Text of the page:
Do Your Selfies Have You Thinking About Plastic Surgery?

Poll: Social media is making us more aware of our looks

Social media may be making us more interconnected, but it’s also making us more conscious of our looks, a recent survey says.

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One in three facial plastic surgeons in a poll by the American Academy of Facial Plastic and Reconstructive Surgery (AAFPRS) reported that patients are more aware of their appearance because of social media and this heightened awareness has prompted an increase in request for procedures.

Thirteen percent of the AAFPRS members surveyed identified increased photo sharing and patient’s dissatisfaction with their own image on social media sites as a rising trend in practice.

At the same time, AAFPRS members surveyed noted a 10 percent increase in rhinoplasty – surgery to change the shape of your nose – in 2013 over 2012, as well as a 7 percent increase in hair transplants and a 6 percent increase in eyelid surgery.

“Social platforms like Instagram, Snapchat and the iPhone app Selfie.im, which are solely image-based, force patients to hold a microscope up to their own image and often look at it with a more self-critical eye than ever before,” AAFPRS President Edward Farrior, MD, says in a news release.

The AAFPRS also reports that those seeking plastic surgery are getting younger. In 2013, 58 percent of the surveyed facial plastic surgeons saw an increase in cosmetic surgery or injectables for patients younger than age 30. The organization says social media, which is highly influential with younger adults and teens, is driving the trend.

“These images are often the first impressions young people put out there to prospective friends, romantic interests and employers and our patients want to put their best face forward,” Dr. Farrior says in the release.

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Selfie help

Selfies are having an impact on plastic surgery in other ways too, says plastic surgeon James Zins, MD, Chairman of the Department of Plastic and Reconstructive Surgery at Cleveland Clinic.

During consultations, patients considering plastic or reconstructive surgery often will show physicians their selfies, which are photos that you take of yourself with your smartphone, Dr. Zins says. The selfies help the patient explain what specific goals they would like addressed through plastic surgery. This helps the doctor to pinpoint the surgical approach that would work best, he says.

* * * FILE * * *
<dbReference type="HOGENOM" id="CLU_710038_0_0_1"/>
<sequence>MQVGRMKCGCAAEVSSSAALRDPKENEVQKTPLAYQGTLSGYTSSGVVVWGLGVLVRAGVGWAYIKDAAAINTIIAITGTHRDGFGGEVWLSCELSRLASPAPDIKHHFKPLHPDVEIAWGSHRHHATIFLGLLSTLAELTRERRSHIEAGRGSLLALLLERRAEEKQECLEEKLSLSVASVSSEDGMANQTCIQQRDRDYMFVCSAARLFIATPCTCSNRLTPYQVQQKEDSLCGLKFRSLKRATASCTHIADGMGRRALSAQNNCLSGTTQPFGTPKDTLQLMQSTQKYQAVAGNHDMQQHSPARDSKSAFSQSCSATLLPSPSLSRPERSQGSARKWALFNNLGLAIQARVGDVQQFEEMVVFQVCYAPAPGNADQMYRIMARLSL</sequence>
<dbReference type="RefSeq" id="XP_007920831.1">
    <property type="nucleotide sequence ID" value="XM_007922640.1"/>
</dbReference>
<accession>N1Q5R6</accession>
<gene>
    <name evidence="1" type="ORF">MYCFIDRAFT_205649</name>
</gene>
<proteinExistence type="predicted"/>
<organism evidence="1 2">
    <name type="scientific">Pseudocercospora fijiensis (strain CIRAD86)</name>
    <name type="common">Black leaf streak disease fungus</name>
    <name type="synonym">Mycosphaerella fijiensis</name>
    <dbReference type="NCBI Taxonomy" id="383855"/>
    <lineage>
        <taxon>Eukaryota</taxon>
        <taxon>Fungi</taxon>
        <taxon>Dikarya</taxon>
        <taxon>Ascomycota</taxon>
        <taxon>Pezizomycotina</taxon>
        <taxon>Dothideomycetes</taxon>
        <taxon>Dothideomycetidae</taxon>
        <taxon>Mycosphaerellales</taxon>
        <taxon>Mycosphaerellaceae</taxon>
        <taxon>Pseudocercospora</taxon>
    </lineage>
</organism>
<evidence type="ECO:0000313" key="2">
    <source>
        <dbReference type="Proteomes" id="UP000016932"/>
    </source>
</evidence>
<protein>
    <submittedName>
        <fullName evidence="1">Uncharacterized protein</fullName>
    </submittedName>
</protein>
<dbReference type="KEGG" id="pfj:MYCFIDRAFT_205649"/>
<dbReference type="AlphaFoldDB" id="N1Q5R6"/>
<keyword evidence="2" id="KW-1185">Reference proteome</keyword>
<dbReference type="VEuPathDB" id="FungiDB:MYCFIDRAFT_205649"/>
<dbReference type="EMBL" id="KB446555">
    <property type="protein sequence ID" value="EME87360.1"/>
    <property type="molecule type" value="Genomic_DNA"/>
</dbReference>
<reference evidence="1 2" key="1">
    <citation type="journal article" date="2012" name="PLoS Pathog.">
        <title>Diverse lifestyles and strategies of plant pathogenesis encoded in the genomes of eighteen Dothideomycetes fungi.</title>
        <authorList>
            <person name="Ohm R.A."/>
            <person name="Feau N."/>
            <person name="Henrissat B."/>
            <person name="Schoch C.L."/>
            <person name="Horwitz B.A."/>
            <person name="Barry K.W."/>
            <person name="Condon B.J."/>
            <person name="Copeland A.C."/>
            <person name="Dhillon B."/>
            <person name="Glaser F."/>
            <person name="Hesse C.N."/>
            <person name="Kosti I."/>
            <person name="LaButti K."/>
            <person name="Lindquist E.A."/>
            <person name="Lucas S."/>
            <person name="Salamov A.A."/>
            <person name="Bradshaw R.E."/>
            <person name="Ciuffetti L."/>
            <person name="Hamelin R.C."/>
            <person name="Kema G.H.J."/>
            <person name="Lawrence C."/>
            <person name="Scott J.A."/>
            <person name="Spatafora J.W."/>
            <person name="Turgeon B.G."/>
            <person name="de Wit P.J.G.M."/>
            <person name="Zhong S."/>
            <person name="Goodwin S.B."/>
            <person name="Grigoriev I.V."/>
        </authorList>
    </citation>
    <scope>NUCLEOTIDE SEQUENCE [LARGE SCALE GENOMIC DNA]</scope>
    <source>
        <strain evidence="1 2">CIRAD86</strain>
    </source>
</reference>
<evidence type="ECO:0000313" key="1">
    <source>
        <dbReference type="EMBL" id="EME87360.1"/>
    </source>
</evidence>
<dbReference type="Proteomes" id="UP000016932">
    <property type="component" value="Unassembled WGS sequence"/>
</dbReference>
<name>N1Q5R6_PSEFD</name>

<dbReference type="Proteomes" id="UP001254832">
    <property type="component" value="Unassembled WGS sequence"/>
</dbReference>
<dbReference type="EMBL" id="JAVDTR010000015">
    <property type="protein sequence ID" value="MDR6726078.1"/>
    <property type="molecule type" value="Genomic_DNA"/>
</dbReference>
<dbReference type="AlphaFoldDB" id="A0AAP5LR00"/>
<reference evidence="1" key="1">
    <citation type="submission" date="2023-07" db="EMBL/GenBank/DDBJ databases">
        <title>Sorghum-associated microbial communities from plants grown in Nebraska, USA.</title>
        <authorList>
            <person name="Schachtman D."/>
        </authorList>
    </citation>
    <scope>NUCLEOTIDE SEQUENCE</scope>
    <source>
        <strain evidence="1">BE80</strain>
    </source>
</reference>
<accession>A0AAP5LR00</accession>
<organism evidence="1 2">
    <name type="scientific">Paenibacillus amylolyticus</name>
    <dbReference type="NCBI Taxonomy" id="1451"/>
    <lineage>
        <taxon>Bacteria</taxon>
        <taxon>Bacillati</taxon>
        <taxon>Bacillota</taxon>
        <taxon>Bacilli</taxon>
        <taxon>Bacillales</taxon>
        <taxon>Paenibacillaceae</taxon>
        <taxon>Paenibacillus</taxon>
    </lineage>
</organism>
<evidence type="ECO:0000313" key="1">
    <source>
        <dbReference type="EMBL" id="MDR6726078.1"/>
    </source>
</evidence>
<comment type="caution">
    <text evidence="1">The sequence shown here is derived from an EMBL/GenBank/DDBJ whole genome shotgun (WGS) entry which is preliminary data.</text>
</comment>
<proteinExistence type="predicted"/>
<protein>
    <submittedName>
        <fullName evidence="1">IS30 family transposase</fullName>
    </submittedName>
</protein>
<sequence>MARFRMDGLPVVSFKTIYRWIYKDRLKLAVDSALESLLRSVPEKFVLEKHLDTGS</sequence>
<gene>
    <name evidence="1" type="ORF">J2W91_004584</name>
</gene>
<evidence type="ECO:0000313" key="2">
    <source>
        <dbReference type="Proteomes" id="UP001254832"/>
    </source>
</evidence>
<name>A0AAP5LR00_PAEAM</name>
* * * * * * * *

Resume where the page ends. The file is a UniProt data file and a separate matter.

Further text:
“Patients have always brought in pictures of themselves and we encourage them to do that,” Dr. Zins says. “But technology has now made that easier. Perception is reality and we want to make sure we address what the patient is concerned about.”

Patients also use selfies post-surgery to let the doctor know how their recovery is progressing, Dr. Zins says. Texting selfies to the surgeon can let the doctor assure the patient immediately that things are going well or alert them if they need follow-up.

“When they have concerns, they will send me a picture, which is very, very helpful,” Dr. Zins says. “Then I can assure them this is not a concern.”

Smoothing the process

Transmitting information quickly via smartphone helps smooth the process for patients and their doctors, Dr. Zins says.

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“The selfies are a great tool for us and it really is something that simplifies patients’ lives and our lives to a great degree,” he says.

There are other ways that technology can help people considering plastic surgery. For example, Cleveland Clinic has an online consultation tool for people thinking about cosmetic plastic surgery.

The tool is aimed at helping prospective  patients make an informed decision about plastic surgery whether it’s an elective medical procedure or one that is medically necessary.

 

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